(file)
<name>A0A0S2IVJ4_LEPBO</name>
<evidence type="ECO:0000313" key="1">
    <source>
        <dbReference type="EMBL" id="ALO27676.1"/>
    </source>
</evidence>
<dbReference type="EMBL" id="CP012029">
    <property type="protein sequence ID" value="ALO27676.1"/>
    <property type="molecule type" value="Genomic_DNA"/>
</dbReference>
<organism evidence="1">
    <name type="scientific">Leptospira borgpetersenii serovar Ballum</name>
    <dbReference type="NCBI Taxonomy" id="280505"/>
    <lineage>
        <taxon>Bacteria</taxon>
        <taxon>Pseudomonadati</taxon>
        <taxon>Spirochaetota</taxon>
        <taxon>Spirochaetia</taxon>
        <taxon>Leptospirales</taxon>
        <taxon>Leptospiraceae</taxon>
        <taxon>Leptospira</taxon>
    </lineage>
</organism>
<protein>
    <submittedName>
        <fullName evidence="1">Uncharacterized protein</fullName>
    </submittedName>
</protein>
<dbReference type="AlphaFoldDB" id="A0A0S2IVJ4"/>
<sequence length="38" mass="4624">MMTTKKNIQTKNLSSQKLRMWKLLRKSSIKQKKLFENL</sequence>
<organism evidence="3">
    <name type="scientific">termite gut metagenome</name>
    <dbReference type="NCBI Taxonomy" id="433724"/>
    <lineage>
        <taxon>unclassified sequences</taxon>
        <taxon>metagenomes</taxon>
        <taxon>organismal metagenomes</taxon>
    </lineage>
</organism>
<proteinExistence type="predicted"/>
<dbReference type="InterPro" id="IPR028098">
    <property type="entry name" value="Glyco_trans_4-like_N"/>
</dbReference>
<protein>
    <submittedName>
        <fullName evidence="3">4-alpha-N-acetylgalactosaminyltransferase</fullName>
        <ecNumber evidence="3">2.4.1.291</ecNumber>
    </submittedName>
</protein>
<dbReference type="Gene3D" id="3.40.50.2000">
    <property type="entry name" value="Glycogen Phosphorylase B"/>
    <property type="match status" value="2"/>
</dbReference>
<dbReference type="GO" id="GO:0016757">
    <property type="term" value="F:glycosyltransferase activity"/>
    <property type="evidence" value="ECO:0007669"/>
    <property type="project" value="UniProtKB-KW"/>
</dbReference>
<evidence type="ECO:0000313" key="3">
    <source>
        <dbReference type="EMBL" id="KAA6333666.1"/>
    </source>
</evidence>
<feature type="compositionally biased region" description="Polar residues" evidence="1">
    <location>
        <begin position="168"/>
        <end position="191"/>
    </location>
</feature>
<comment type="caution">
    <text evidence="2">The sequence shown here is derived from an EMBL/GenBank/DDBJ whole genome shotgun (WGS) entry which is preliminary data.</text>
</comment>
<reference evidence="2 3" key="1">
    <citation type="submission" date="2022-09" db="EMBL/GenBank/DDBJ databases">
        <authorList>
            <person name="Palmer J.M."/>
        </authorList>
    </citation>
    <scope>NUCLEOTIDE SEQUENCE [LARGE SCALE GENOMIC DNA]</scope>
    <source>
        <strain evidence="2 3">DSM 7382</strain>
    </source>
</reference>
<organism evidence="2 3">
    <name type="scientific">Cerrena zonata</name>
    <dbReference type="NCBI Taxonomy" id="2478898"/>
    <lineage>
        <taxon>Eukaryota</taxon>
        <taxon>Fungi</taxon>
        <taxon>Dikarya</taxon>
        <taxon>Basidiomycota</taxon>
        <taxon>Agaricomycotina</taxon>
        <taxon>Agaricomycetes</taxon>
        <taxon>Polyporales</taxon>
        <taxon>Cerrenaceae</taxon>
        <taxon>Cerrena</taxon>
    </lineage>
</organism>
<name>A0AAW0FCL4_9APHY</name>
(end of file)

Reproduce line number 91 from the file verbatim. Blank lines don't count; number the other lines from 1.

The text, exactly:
        <taxon>Basidiomycota</taxon>